The UN 2030 Agenda for Sustainable Development puts people at the center of all actions, particularly the most marginalized and disempowered, for the realization of societies that are more equitable and inclusive. It also acknowledges that migration carries a development potential, owing to migrants’ intellectual, cultural, human and financial capital, and their active participation in society. Being and staying healthy is a fundamental precondition for migrants to work, be productive, and contribute to the social and economic development of communities of origin and destination. Moreover, migrants have a right to health, and including migrants in health systems’ responses is good public health practice. Multi-sector partnership and coordinated efforts are needed to ensure that migrant health is addressed throughout the migration cycle, as are efforts to develop migration-sensitive health systems that respond to increasingly diverse population health profiles and needs.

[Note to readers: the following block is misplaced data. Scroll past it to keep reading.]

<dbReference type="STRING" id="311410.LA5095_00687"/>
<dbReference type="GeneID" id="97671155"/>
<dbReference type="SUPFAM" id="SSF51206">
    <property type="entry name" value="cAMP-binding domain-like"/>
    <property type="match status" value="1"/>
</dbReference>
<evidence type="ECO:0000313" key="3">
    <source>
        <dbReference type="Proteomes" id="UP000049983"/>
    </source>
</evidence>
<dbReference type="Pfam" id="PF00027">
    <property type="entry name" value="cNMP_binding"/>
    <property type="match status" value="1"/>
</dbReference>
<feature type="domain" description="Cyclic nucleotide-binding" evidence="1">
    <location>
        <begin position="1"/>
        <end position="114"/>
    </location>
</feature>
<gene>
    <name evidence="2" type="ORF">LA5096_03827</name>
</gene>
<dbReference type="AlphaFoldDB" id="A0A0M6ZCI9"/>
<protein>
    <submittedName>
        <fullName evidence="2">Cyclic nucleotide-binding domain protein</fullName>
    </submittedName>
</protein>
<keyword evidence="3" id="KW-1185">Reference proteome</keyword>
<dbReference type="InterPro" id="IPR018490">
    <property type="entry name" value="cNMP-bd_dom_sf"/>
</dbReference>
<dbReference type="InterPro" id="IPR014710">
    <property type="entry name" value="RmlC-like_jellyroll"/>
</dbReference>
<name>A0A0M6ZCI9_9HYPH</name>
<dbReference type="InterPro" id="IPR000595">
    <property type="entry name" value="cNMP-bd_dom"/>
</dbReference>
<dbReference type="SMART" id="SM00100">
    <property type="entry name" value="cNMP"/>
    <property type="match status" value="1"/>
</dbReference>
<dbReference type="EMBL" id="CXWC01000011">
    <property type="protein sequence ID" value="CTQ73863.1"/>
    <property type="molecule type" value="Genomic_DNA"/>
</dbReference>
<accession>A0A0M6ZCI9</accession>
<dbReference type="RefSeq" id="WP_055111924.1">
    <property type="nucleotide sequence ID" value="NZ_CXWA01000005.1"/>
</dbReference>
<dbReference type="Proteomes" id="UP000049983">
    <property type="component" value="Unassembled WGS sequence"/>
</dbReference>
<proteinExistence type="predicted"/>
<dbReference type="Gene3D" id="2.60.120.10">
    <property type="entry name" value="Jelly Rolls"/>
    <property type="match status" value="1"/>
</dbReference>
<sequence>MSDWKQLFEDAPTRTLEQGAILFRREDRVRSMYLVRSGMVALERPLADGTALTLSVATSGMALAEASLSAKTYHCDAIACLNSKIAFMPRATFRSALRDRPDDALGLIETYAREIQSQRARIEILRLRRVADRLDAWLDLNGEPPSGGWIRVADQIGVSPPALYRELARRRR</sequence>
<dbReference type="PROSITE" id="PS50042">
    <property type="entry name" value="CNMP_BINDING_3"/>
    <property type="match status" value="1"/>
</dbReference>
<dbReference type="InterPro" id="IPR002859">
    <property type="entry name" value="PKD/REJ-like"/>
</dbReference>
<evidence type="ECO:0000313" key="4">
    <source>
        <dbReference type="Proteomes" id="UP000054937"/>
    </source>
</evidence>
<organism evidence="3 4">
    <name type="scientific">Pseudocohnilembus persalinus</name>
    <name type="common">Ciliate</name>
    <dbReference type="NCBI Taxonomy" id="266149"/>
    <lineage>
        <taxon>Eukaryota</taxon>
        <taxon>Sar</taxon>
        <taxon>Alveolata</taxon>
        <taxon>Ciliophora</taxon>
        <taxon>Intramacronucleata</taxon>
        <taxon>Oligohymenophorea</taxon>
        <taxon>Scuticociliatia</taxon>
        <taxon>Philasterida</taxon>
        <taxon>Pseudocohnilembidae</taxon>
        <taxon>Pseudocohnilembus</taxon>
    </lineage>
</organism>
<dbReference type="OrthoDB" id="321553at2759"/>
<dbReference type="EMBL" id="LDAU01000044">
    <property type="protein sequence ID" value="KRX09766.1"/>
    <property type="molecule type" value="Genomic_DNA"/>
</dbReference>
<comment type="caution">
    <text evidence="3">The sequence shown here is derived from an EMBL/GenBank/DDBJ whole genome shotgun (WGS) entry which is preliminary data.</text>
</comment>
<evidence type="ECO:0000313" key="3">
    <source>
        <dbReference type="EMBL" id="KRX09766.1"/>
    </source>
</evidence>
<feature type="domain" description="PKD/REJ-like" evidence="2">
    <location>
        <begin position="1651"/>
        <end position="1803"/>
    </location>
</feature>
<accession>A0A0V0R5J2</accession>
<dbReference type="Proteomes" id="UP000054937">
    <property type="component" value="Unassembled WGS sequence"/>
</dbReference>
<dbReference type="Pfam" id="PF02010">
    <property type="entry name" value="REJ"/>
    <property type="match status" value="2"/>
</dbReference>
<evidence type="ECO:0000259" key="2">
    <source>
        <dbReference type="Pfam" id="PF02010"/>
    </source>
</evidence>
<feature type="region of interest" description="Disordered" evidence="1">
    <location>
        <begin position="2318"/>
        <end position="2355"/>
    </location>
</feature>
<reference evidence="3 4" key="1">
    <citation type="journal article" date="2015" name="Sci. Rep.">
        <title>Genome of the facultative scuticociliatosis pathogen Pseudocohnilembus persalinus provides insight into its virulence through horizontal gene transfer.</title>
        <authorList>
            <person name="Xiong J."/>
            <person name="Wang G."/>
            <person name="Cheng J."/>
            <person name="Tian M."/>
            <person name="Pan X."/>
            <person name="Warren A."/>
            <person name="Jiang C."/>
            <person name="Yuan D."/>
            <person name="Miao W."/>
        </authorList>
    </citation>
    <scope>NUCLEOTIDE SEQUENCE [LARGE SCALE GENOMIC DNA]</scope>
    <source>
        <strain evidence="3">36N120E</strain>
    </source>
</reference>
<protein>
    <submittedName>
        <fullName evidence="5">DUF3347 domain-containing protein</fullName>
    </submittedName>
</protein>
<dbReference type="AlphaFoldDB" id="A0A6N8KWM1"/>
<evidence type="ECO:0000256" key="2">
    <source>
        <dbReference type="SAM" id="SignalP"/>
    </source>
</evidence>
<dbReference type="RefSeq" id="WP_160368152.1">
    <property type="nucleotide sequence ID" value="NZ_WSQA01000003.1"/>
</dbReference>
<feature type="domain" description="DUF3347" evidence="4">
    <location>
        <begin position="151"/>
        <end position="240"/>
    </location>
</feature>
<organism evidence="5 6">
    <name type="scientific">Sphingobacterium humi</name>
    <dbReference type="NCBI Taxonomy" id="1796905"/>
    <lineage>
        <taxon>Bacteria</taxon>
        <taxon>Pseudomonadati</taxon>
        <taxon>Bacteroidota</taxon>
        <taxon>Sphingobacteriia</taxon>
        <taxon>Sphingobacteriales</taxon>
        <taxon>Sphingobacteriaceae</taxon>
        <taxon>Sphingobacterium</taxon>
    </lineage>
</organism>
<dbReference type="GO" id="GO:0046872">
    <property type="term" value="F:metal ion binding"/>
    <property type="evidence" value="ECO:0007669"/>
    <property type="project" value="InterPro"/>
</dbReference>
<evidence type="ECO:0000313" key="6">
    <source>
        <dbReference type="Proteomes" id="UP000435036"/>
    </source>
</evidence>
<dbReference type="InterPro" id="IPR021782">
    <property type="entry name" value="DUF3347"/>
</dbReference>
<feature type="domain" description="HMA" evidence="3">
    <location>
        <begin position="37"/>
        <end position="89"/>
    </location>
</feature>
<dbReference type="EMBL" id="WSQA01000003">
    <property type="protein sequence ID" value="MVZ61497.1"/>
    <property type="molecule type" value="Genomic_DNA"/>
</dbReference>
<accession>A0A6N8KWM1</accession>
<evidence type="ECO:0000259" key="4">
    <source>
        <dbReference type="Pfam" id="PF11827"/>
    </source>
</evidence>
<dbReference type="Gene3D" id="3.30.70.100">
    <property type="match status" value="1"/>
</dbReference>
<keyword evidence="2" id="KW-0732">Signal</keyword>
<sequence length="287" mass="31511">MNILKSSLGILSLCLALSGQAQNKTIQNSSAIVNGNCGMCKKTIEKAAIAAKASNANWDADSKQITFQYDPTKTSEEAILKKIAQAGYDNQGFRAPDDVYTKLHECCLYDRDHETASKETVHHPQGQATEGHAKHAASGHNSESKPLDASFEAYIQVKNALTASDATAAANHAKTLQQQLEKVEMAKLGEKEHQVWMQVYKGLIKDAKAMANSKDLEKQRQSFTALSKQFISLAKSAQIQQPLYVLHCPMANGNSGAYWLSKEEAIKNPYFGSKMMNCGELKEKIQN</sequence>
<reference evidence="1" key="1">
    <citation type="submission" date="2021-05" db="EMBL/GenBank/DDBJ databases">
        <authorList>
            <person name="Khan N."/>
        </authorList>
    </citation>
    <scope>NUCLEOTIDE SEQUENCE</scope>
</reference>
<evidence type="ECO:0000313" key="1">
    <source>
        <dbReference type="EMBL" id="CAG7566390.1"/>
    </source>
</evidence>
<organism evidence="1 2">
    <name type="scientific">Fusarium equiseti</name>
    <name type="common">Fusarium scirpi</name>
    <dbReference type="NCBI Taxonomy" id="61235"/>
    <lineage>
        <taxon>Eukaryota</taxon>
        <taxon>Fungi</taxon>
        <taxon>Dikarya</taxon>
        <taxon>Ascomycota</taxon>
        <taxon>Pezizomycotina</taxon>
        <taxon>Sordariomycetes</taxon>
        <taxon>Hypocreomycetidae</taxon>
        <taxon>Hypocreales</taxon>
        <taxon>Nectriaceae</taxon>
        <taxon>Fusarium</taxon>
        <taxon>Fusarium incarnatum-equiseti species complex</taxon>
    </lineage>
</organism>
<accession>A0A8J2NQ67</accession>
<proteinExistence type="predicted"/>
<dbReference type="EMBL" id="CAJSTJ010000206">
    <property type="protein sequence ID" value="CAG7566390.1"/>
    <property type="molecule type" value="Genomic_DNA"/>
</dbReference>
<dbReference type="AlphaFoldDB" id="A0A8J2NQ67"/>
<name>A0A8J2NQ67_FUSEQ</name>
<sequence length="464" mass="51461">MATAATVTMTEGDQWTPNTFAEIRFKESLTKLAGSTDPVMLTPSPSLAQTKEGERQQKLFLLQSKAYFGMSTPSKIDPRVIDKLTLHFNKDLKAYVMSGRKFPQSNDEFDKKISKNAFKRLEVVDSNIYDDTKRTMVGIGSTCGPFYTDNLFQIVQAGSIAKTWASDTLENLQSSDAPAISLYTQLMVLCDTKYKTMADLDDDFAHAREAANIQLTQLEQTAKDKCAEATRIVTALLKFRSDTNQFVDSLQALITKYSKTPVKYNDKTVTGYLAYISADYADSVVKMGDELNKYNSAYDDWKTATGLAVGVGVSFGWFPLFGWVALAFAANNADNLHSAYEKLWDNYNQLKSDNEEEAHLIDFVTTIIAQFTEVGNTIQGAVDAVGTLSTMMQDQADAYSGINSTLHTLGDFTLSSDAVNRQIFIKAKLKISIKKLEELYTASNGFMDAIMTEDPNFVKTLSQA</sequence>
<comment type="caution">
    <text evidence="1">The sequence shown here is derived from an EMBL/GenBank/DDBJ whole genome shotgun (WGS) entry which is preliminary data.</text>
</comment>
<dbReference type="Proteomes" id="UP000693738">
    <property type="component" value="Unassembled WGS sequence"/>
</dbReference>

Region/Country (by coverage)